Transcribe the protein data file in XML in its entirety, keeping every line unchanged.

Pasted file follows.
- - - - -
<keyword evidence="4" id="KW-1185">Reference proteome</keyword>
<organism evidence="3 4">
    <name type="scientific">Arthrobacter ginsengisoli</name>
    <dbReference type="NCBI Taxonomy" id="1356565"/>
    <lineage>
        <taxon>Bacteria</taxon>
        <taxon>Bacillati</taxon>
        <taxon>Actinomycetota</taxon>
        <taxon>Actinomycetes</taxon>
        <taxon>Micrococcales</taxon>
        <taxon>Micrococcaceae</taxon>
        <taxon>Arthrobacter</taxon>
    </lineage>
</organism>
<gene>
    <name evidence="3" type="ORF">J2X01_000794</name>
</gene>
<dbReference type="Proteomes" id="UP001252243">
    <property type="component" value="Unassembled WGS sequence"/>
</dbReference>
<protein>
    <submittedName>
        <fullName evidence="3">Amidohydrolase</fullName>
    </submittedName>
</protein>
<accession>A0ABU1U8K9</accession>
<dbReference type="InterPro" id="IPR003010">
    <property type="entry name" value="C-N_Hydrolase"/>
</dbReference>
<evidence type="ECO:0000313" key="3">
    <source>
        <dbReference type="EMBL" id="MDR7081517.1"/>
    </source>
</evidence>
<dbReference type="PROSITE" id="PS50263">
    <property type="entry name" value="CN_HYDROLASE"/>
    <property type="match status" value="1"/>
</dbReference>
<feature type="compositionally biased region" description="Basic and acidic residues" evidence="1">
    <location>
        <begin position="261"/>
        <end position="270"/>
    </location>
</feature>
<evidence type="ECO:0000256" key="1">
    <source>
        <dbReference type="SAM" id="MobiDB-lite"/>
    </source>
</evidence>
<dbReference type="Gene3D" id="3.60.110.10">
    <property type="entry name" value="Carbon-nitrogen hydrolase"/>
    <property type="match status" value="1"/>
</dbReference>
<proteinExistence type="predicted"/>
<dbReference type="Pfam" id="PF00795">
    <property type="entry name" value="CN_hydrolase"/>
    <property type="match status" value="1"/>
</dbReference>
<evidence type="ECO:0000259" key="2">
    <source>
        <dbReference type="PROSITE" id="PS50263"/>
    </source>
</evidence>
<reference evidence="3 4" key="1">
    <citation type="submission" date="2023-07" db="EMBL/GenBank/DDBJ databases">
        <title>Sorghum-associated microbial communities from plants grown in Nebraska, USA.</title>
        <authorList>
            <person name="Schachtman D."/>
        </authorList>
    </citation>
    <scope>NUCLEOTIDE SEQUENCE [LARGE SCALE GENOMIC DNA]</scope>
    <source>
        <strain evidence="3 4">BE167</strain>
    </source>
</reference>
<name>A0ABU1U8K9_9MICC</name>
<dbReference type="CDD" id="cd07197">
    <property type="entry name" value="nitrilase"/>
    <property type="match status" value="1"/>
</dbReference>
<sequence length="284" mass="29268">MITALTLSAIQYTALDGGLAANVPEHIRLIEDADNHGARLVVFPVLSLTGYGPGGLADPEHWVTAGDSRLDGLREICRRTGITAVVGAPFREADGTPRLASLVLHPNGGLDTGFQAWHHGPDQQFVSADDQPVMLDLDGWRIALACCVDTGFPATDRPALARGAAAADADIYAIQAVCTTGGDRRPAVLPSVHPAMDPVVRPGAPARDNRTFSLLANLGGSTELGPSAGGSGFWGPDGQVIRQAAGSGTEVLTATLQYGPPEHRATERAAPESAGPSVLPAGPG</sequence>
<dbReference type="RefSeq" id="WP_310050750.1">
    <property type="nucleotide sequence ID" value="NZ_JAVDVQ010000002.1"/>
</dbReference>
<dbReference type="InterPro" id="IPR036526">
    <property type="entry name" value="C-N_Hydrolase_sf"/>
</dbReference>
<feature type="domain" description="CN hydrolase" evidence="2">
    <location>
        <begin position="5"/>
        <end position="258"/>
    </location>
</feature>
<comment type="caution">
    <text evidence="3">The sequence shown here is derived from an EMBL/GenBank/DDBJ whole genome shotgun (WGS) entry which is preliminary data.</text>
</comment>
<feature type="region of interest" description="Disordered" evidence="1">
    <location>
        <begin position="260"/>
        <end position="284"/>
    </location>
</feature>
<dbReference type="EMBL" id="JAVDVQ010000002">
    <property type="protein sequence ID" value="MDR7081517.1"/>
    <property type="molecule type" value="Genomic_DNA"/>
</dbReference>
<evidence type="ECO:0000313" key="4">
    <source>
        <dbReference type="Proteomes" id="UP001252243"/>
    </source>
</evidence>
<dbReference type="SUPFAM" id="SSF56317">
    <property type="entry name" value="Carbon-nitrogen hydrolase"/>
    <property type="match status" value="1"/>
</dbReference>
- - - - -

<keyword evidence="4" id="KW-1185">Reference proteome</keyword>
<organism evidence="3 4">
    <name type="scientific">Arthrobacter ginsengisoli</name>
    <dbReference type="NCBI Taxonomy" id="1356565"/>
    <lineage>
        <taxon>Bacteria</taxon>
        <taxon>Bacillati</taxon>
        <taxon>Actinomycetota</taxon>
        <taxon>Actinomycetes</taxon>
        <taxon>Micrococcales</taxon>
        <taxon>Micrococcaceae</taxon>
        <taxon>Arthrobacter</taxon>
    </lineage>
</organism>
<gene>
    <name evidence="3" type="ORF">J2X01_000794</name>
</gene>
<dbReference type="Proteomes" id="UP001252243">
    <property type="component" value="Unassembled WGS sequence"/>
</dbReference>
<protein>
    <submittedName>
        <fullName evidence="3">Amidohydrolase</fullName>
    </submittedName>
</protein>
<accession>A0ABU1U8K9</accession>
<dbReference type="InterPro" id="IPR003010">
    <property type="entry name" value="C-N_Hydrolase"/>
</dbReference>
<evidence type="ECO:0000313" key="3">
    <source>
        <dbReference type="EMBL" id="MDR7081517.1"/>
    </source>
</evidence>
<dbReference type="PROSITE" id="PS50263">
    <property type="entry name" value="CN_HYDROLASE"/>
    <property type="match status" value="1"/>
</dbReference>
<feature type="compositionally biased region" description="Basic and acidic residues" evidence="1">
    <location>
        <begin position="261"/>
        <end position="270"/>
    </location>
</feature>
<evidence type="ECO:0000256" key="1">
    <source>
        <dbReference type="SAM" id="MobiDB-lite"/>
    </source>
</evidence>
<dbReference type="Gene3D" id="3.60.110.10">
    <property type="entry name" value="Carbon-nitrogen hydrolase"/>
    <property type="match status" value="1"/>
</dbReference>
<proteinExistence type="predicted"/>
<dbReference type="Pfam" id="PF00795">
    <property type="entry name" value="CN_hydrolase"/>
    <property type="match status" value="1"/>
</dbReference>
<evidence type="ECO:0000259" key="2">
    <source>
        <dbReference type="PROSITE" id="PS50263"/>
    </source>
</evidence>
<reference evidence="3 4" key="1">
    <citation type="submission" date="2023-07" db="EMBL/GenBank/DDBJ databases">
        <title>Sorghum-associated microbial communities from plants grown in Nebraska, USA.</title>
        <authorList>
            <person name="Schachtman D."/>
        </authorList>
    </citation>
    <scope>NUCLEOTIDE SEQUENCE [LARGE SCALE GENOMIC DNA]</scope>
    <source>
        <strain evidence="3 4">BE167</strain>
    </source>
</reference>
<name>A0ABU1U8K9_9MICC</name>
<dbReference type="CDD" id="cd07197">
    <property type="entry name" value="nitrilase"/>
    <property type="match status" value="1"/>
</dbReference>
<sequence length="284" mass="29268">MITALTLSAIQYTALDGGLAANVPEHIRLIEDADNHGARLVVFPVLSLTGYGPGGLADPEHWVTAGDSRLDGLREICRRTGITAVVGAPFREADGTPRLASLVLHPNGGLDTGFQAWHHGPDQQFVSADDQPVMLDLDGWRIALACCVDTGFPATDRPALARGAAAADADIYAIQAVCTTGGDRRPAVLPSVHPAMDPVVRPGAPARDNRTFSLLANLGGSTELGPSAGGSGFWGPDGQVIRQAAGSGTEVLTATLQYGPPEHRATERAAPESAGPSVLPAGPG</sequence>
<dbReference type="RefSeq" id="WP_310050750.1">
    <property type="nucleotide sequence ID" value="NZ_JAVDVQ010000002.1"/>
</dbReference>
<dbReference type="InterPro" id="IPR036526">
    <property type="entry name" value="C-N_Hydrolase_sf"/>
</dbReference>
<feature type="domain" description="CN hydrolase" evidence="2">
    <location>
        <begin position="5"/>
        <end position="258"/>
    </location>
</feature>
<comment type="caution">
    <text evidence="3">The sequence shown here is derived from an EMBL/GenBank/DDBJ whole genome shotgun (WGS) entry which is preliminary data.</text>
</comment>
<feature type="region of interest" description="Disordered" evidence="1">
    <location>
        <begin position="260"/>
        <end position="284"/>
    </location>
</feature>
<dbReference type="EMBL" id="JAVDVQ010000002">
    <property type="protein sequence ID" value="MDR7081517.1"/>
    <property type="molecule type" value="Genomic_DNA"/>
</dbReference>
<evidence type="ECO:0000313" key="4">
    <source>
        <dbReference type="Proteomes" id="UP001252243"/>
    </source>
</evidence>
<dbReference type="SUPFAM" id="SSF56317">
    <property type="entry name" value="Carbon-nitrogen hydrolase"/>
    <property type="match status" value="1"/>
</dbReference>